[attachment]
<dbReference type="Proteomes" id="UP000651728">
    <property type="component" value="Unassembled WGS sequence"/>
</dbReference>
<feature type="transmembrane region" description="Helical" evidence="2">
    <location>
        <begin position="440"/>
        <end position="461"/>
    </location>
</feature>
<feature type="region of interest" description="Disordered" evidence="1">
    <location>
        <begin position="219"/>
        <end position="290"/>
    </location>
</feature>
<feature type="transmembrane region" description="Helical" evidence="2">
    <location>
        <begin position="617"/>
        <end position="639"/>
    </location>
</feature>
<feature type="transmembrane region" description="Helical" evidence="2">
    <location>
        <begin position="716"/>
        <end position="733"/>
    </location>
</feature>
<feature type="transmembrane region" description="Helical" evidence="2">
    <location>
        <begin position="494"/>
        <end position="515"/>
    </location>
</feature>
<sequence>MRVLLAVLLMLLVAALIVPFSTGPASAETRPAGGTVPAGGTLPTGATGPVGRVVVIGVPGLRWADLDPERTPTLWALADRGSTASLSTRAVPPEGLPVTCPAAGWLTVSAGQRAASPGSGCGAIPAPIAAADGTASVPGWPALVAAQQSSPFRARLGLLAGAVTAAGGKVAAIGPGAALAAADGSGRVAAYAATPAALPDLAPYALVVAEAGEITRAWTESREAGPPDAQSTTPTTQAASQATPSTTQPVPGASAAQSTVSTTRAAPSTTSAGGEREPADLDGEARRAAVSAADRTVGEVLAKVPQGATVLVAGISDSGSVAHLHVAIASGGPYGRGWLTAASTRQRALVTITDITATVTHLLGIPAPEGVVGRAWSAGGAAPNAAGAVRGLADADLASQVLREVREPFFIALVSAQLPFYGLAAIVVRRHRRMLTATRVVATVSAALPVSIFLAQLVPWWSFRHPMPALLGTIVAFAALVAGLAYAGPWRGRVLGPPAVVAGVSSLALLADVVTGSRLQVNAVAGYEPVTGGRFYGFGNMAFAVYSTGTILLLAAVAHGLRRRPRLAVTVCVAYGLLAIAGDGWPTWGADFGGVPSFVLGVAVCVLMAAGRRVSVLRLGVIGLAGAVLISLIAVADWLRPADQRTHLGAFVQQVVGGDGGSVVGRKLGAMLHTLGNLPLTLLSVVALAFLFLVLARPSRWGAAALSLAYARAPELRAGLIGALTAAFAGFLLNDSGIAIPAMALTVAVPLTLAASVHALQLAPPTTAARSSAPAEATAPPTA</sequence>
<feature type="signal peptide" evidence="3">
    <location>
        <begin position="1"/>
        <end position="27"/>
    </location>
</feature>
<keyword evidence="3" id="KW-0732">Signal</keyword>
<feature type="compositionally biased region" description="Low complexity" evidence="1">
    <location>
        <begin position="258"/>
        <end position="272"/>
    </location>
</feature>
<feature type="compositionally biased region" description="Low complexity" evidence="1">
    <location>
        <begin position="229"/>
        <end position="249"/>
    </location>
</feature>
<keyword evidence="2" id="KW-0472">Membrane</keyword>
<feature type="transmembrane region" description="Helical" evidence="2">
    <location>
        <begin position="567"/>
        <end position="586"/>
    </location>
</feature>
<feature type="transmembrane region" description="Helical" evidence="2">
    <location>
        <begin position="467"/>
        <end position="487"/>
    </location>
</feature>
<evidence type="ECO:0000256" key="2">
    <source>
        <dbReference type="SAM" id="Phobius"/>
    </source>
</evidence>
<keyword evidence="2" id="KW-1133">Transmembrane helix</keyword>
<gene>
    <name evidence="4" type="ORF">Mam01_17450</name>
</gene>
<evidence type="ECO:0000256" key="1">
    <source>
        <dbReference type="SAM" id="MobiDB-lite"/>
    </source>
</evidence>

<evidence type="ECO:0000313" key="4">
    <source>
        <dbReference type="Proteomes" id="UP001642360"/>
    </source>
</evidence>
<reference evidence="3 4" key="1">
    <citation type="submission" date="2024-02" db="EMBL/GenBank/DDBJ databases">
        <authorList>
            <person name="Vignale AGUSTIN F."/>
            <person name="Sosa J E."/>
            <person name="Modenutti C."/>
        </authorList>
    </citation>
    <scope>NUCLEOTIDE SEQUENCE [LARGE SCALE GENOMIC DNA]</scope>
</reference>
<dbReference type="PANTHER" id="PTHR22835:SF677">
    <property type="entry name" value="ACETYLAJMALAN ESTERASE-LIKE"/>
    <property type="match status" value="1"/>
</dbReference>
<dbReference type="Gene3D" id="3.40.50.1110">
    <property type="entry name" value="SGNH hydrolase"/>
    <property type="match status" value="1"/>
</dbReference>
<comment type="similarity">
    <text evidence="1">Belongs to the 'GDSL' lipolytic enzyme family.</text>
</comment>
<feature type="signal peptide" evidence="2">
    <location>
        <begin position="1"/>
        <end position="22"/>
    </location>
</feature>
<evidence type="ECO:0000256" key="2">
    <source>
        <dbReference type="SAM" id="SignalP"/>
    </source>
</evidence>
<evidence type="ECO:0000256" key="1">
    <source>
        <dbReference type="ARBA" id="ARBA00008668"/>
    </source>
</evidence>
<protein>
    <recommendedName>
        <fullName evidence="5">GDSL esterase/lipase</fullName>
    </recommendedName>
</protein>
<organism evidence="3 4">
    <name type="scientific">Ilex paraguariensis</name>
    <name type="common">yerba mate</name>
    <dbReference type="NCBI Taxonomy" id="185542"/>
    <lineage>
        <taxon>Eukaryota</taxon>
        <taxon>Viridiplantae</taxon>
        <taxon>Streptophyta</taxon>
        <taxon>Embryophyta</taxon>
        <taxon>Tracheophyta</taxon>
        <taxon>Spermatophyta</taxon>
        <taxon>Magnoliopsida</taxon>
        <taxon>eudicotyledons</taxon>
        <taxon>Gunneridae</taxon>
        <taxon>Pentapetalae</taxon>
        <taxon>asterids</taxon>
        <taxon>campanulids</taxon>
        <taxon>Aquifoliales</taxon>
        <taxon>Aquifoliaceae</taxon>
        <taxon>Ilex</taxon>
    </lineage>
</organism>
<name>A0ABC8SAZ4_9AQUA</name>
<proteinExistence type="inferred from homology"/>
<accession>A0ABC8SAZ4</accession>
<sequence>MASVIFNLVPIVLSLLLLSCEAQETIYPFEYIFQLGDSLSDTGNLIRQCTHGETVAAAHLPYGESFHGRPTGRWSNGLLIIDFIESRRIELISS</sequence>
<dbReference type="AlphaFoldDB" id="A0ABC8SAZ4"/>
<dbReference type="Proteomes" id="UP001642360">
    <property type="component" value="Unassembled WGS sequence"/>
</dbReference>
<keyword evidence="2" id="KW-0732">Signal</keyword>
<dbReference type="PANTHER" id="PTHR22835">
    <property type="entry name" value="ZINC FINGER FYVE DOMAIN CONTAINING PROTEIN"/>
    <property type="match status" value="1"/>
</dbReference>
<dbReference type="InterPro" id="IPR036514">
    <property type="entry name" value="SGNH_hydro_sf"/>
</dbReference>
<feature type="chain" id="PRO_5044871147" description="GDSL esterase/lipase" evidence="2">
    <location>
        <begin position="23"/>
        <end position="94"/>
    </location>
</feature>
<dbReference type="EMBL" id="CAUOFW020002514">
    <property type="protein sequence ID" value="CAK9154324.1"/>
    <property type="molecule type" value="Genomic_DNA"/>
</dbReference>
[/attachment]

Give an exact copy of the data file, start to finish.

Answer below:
<dbReference type="Proteomes" id="UP000651728">
    <property type="component" value="Unassembled WGS sequence"/>
</dbReference>
<feature type="transmembrane region" description="Helical" evidence="2">
    <location>
        <begin position="440"/>
        <end position="461"/>
    </location>
</feature>
<feature type="region of interest" description="Disordered" evidence="1">
    <location>
        <begin position="219"/>
        <end position="290"/>
    </location>
</feature>
<feature type="transmembrane region" description="Helical" evidence="2">
    <location>
        <begin position="617"/>
        <end position="639"/>
    </location>
</feature>
<feature type="transmembrane region" description="Helical" evidence="2">
    <location>
        <begin position="716"/>
        <end position="733"/>
    </location>
</feature>
<feature type="transmembrane region" description="Helical" evidence="2">
    <location>
        <begin position="494"/>
        <end position="515"/>
    </location>
</feature>
<sequence>MRVLLAVLLMLLVAALIVPFSTGPASAETRPAGGTVPAGGTLPTGATGPVGRVVVIGVPGLRWADLDPERTPTLWALADRGSTASLSTRAVPPEGLPVTCPAAGWLTVSAGQRAASPGSGCGAIPAPIAAADGTASVPGWPALVAAQQSSPFRARLGLLAGAVTAAGGKVAAIGPGAALAAADGSGRVAAYAATPAALPDLAPYALVVAEAGEITRAWTESREAGPPDAQSTTPTTQAASQATPSTTQPVPGASAAQSTVSTTRAAPSTTSAGGEREPADLDGEARRAAVSAADRTVGEVLAKVPQGATVLVAGISDSGSVAHLHVAIASGGPYGRGWLTAASTRQRALVTITDITATVTHLLGIPAPEGVVGRAWSAGGAAPNAAGAVRGLADADLASQVLREVREPFFIALVSAQLPFYGLAAIVVRRHRRMLTATRVVATVSAALPVSIFLAQLVPWWSFRHPMPALLGTIVAFAALVAGLAYAGPWRGRVLGPPAVVAGVSSLALLADVVTGSRLQVNAVAGYEPVTGGRFYGFGNMAFAVYSTGTILLLAAVAHGLRRRPRLAVTVCVAYGLLAIAGDGWPTWGADFGGVPSFVLGVAVCVLMAAGRRVSVLRLGVIGLAGAVLISLIAVADWLRPADQRTHLGAFVQQVVGGDGGSVVGRKLGAMLHTLGNLPLTLLSVVALAFLFLVLARPSRWGAAALSLAYARAPELRAGLIGALTAAFAGFLLNDSGIAIPAMALTVAVPLTLAASVHALQLAPPTTAARSSAPAEATAPPTA</sequence>
<feature type="signal peptide" evidence="3">
    <location>
        <begin position="1"/>
        <end position="27"/>
    </location>
</feature>
<keyword evidence="3" id="KW-0732">Signal</keyword>
<feature type="compositionally biased region" description="Low complexity" evidence="1">
    <location>
        <begin position="258"/>
        <end position="272"/>
    </location>
</feature>
<feature type="compositionally biased region" description="Low complexity" evidence="1">
    <location>
        <begin position="229"/>
        <end position="249"/>
    </location>
</feature>
<keyword evidence="2" id="KW-0472">Membrane</keyword>
<feature type="transmembrane region" description="Helical" evidence="2">
    <location>
        <begin position="567"/>
        <end position="586"/>
    </location>
</feature>
<feature type="transmembrane region" description="Helical" evidence="2">
    <location>
        <begin position="467"/>
        <end position="487"/>
    </location>
</feature>
<evidence type="ECO:0000256" key="2">
    <source>
        <dbReference type="SAM" id="Phobius"/>
    </source>
</evidence>
<keyword evidence="2" id="KW-1133">Transmembrane helix</keyword>
<gene>
    <name evidence="4" type="ORF">Mam01_17450</name>
</gene>
<evidence type="ECO:0000256" key="1">
    <source>
        <dbReference type="SAM" id="MobiDB-lite"/>
    </source>
</evidence>

<evidence type="ECO:0000313" key="4">
    <source>
        <dbReference type="Proteomes" id="UP001642360"/>
    </source>
</evidence>
<reference evidence="3 4" key="1">
    <citation type="submission" date="2024-02" db="EMBL/GenBank/DDBJ databases">
        <authorList>
            <person name="Vignale AGUSTIN F."/>
            <person name="Sosa J E."/>
            <person name="Modenutti C."/>
        </authorList>
    </citation>
    <scope>NUCLEOTIDE SEQUENCE [LARGE SCALE GENOMIC DNA]</scope>
</reference>
<dbReference type="PANTHER" id="PTHR22835:SF677">
    <property type="entry name" value="ACETYLAJMALAN ESTERASE-LIKE"/>
    <property type="match status" value="1"/>
</dbReference>
<dbReference type="Gene3D" id="3.40.50.1110">
    <property type="entry name" value="SGNH hydrolase"/>
    <property type="match status" value="1"/>
</dbReference>
<comment type="similarity">
    <text evidence="1">Belongs to the 'GDSL' lipolytic enzyme family.</text>
</comment>
<feature type="signal peptide" evidence="2">
    <location>
        <begin position="1"/>
        <end position="22"/>
    </location>
</feature>
<evidence type="ECO:0000256" key="2">
    <source>
        <dbReference type="SAM" id="SignalP"/>
    </source>
</evidence>
<evidence type="ECO:0000256" key="1">
    <source>
        <dbReference type="ARBA" id="ARBA00008668"/>
    </source>
</evidence>
<protein>
    <recommendedName>
        <fullName evidence="5">GDSL esterase/lipase</fullName>
    </recommendedName>
</protein>
<organism evidence="3 4">
    <name type="scientific">Ilex paraguariensis</name>
    <name type="common">yerba mate</name>
    <dbReference type="NCBI Taxonomy" id="185542"/>
    <lineage>
        <taxon>Eukaryota</taxon>
        <taxon>Viridiplantae</taxon>
        <taxon>Streptophyta</taxon>
        <taxon>Embryophyta</taxon>
        <taxon>Tracheophyta</taxon>
        <taxon>Spermatophyta</taxon>
        <taxon>Magnoliopsida</taxon>
        <taxon>eudicotyledons</taxon>
        <taxon>Gunneridae</taxon>
        <taxon>Pentapetalae</taxon>
        <taxon>asterids</taxon>
        <taxon>campanulids</taxon>
        <taxon>Aquifoliales</taxon>
        <taxon>Aquifoliaceae</taxon>
        <taxon>Ilex</taxon>
    </lineage>
</organism>
<name>A0ABC8SAZ4_9AQUA</name>
<proteinExistence type="inferred from homology"/>
<accession>A0ABC8SAZ4</accession>
<sequence>MASVIFNLVPIVLSLLLLSCEAQETIYPFEYIFQLGDSLSDTGNLIRQCTHGETVAAAHLPYGESFHGRPTGRWSNGLLIIDFIESRRIELISS</sequence>
<dbReference type="AlphaFoldDB" id="A0ABC8SAZ4"/>
<dbReference type="Proteomes" id="UP001642360">
    <property type="component" value="Unassembled WGS sequence"/>
</dbReference>
<keyword evidence="2" id="KW-0732">Signal</keyword>
<dbReference type="PANTHER" id="PTHR22835">
    <property type="entry name" value="ZINC FINGER FYVE DOMAIN CONTAINING PROTEIN"/>
    <property type="match status" value="1"/>
</dbReference>
<dbReference type="InterPro" id="IPR036514">
    <property type="entry name" value="SGNH_hydro_sf"/>
</dbReference>
<feature type="chain" id="PRO_5044871147" description="GDSL esterase/lipase" evidence="2">
    <location>
        <begin position="23"/>
        <end position="94"/>
    </location>
</feature>
<dbReference type="EMBL" id="CAUOFW020002514">
    <property type="protein sequence ID" value="CAK9154324.1"/>
    <property type="molecule type" value="Genomic_DNA"/>
</dbReference>